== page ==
The vice president and minister of Women's Affairs says that more than a third of the global female workforce is engaged in agriculture. Her Excellency Aja Dr Isatou Njie-Saidy made the statement Friday while delivering her annual message in commemoration of the International Rural Women's Day Celebration.
Celebrated every year on October 15th, this year's theme is 'Women and farm land for food security'. The day was set aside specifically to honour rural women. The idea was put forward at the Fourth World Conference on Women in Beijing in 1995 and the day was selected, as it is the eve of the World Food Day, to highlight rural women's role in food production and food security.
VP Njie-Saidy said: "Globally, more than a third of the female workforce is engaged in agriculture while in regions like sub-Saharan Africa including The Gambia, more than 70% women are employed in this sector, producing more than 90% of local stable food and over 99% of horticultural products."
She recalled that in adopting its resolution on the observance of the day, the UN General Assembly in December 2007, cited two reasons; one recognising the fact that security, peace and social progress and the full enjoyment of human rights and fundamental freedoms, require the active participation of women in all spheres of the economy; and two -to acknowledge the contribution of rural women to food security.
"For the women of the world, the day symbolises a wider meaning. It is an occasion to review how far they have come in their struggle for quality peace and development. It also presents an opportunity to unite, network and mobilise our efforts and resources for meaningful change in order to address the double deprivation and discrimination that rural women face daily in some circles," she said.
VP Njie-Saidy pointed out that rural women form the backbone of the agricultural labour force across much of the developing world, saying the recent global food crisis as a result of climate change has impacted negatively on the price and production of food, which has led to food insecurity, high prices in both developed and developing countries alike, which if not adequately addressed, may lead to further food insecurity and disasters.
"Therefore, the three basic elements of food security ie availability of food, that is to say sufficient food production, economic and physical access to usable food products and finally nutrition security must be ensured by all in order to enhance agriculture and rural development and thus, improve food security," she added.
VP Njie-Saidy also told the gathering that most rural women find themselves employed in the agricultural sector comprising of 78% of the economically active population who work in agriculture compared to just 57% of men. She observed that women play a critical role in the rural economies of both developed and developing countries alike, stressing that some are however, smallholder farmers and are unskilled agrarian wage earners whose massive contribution does not translate to the desired improve social status.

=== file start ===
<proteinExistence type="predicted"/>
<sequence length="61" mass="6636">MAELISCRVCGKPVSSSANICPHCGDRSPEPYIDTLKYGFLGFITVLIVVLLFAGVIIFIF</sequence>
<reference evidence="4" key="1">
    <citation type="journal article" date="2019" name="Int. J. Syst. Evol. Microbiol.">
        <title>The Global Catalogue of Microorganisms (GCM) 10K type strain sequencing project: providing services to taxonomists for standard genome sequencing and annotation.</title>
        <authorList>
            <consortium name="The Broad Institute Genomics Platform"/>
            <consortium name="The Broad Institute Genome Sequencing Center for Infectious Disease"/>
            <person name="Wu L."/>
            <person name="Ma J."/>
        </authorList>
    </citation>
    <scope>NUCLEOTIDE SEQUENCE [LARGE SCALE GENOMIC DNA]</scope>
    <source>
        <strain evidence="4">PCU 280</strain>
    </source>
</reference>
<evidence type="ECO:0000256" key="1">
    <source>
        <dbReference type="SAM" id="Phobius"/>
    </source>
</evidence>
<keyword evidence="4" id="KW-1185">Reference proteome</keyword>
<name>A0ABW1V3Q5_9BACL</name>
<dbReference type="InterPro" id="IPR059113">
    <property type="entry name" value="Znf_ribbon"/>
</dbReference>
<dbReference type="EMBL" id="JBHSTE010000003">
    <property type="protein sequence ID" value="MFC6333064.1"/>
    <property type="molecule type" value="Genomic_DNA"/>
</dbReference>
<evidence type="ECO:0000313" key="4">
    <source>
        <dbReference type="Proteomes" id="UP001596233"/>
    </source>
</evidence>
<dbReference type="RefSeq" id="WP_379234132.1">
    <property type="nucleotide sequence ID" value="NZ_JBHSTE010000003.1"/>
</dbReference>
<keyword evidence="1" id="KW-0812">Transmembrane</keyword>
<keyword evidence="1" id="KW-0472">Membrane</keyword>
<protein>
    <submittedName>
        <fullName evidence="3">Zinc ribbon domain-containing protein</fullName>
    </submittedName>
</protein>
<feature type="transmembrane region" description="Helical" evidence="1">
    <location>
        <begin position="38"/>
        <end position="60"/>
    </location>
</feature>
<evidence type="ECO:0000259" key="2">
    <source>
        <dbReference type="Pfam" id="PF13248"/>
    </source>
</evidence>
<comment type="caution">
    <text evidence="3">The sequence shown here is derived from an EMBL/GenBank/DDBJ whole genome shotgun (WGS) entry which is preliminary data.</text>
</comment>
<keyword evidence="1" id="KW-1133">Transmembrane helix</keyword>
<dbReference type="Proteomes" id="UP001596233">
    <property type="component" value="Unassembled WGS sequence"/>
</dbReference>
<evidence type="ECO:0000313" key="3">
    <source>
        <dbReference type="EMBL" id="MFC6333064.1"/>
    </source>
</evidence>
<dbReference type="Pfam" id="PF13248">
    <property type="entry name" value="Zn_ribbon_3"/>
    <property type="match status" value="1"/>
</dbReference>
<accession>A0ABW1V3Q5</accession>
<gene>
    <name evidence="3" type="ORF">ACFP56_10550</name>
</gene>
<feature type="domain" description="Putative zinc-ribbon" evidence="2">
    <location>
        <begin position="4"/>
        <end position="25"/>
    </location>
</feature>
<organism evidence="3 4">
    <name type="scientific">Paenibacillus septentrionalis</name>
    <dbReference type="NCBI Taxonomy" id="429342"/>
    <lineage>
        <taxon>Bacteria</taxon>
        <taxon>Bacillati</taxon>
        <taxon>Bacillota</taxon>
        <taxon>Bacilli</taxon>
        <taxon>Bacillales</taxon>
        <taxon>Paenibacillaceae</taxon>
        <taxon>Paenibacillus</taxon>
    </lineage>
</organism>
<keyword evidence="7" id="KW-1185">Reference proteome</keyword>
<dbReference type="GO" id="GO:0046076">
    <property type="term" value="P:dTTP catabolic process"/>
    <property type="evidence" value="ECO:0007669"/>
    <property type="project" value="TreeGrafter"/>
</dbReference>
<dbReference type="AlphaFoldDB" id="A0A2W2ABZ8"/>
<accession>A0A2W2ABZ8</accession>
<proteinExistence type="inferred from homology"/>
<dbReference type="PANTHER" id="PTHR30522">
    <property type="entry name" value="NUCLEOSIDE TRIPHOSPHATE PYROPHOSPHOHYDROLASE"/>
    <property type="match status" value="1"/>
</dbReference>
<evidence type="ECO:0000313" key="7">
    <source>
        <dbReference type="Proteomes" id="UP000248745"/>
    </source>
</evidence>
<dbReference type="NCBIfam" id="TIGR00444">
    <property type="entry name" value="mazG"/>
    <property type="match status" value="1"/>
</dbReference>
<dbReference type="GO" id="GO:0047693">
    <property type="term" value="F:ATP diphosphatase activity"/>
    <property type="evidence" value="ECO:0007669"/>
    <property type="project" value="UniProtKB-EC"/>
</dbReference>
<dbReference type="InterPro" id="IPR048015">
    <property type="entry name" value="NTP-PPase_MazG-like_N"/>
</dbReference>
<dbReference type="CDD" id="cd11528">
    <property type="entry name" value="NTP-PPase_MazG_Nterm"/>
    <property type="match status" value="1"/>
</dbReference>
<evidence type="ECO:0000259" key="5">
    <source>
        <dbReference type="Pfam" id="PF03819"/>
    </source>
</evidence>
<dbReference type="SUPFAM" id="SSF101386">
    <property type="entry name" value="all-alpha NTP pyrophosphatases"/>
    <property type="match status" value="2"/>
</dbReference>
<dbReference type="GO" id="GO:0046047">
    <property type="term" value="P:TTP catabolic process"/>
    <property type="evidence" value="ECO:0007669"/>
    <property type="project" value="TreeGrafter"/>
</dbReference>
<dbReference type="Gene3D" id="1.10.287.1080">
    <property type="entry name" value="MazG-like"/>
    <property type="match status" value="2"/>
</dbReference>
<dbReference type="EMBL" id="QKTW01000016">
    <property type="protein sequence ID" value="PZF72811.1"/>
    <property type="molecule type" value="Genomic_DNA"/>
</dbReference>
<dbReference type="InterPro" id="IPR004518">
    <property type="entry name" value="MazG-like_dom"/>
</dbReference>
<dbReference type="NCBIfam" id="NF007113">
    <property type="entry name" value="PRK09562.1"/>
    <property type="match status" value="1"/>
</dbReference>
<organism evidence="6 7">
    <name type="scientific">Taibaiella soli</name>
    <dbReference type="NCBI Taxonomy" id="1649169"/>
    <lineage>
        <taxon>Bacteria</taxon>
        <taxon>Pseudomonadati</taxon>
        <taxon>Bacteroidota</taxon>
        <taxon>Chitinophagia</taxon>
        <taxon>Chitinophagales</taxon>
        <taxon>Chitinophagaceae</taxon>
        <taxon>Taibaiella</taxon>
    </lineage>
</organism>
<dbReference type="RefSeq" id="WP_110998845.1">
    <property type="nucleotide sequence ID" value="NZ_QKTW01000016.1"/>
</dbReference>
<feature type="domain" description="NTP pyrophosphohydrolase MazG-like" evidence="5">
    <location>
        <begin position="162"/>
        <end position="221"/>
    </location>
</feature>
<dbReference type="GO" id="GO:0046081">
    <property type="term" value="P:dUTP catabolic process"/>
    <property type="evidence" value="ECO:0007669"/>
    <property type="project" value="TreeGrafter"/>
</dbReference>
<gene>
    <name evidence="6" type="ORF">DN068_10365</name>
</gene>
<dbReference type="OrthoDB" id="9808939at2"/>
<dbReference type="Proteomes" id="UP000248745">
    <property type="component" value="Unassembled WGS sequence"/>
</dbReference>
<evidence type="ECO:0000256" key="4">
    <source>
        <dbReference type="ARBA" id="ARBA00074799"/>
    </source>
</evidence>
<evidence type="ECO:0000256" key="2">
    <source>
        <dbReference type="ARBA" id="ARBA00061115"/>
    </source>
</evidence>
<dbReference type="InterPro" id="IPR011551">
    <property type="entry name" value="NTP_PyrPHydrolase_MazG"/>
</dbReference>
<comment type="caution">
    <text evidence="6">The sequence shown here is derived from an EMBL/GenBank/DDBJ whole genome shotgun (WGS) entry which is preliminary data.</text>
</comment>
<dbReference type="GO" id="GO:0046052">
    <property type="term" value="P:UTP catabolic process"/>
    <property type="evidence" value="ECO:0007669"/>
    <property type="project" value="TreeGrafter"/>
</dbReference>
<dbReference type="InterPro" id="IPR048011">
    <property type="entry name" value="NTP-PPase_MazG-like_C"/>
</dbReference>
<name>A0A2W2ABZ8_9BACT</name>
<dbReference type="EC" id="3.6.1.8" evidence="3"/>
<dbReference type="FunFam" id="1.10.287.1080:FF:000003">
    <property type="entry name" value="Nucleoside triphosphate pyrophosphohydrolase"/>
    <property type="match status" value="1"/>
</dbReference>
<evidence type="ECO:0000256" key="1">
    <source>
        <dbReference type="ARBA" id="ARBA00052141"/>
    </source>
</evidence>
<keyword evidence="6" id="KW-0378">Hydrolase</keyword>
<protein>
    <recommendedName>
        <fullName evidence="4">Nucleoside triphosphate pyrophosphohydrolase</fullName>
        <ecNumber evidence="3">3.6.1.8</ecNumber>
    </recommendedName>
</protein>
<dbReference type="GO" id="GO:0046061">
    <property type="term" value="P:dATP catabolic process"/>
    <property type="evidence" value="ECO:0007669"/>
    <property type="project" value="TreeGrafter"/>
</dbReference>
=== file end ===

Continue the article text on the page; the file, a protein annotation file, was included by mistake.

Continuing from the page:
She continued: "Their limited capacity and skills to embark upon viable agro-based and entrepreneurial activities, adequate ownership and control over resources such as adequate fertile and developed land and modern agricultural equipment, coupled with their triple roles, impede efforts for rural women to graduate into the large-scale national mainstream livelihood economy. To this end, more efforts are needed towards improving the capacities of rural women particularly women farmers, who are in areas where there are no facilities such as access to roads, markets, transportation, storage and preservation facilities."
The vice president further stated that the Gambian rural women in particular like other rural women in developing countries participate in crop and livestock production, provide food, water and fuel wood for their families and engage in off-farm activities to diversify their families' livelihoods.
She added that in addition, the women carry out vital functions in caring for their children, elderly people and the sick stressing that the government of The Gambia in recognition of these immense contributions of rural women in both local and national development as encapsulated in the Women's Acts 2010 revised in 2012, takes into account their special needs at all levels of development planning (institutional, programme and policy levels).
VP Njie-saidy also outlined the countless efforts of the government and non-governmental organisations over the years towards ensuring the socio-economic advancement of not only rural women, but also Gambian women in general. She said that as part of efforts to address the challenges faced by Gambian women, the Gambia government since 1994 has been providing support to women farmers through the agricultural extension services, provision of mechanised farming equipment through the personal donation of the president of the Republic, establishment of markets outlets for local produce, training and agricultural development projects, such as Lowland Agricultural Development Project(LADEP) Rural Finance and Community Initiative Project (RFCIP), the Small Holder Integrated Project (SHIP) and the Gambia National Agricultural Investment Plan (GNAIP).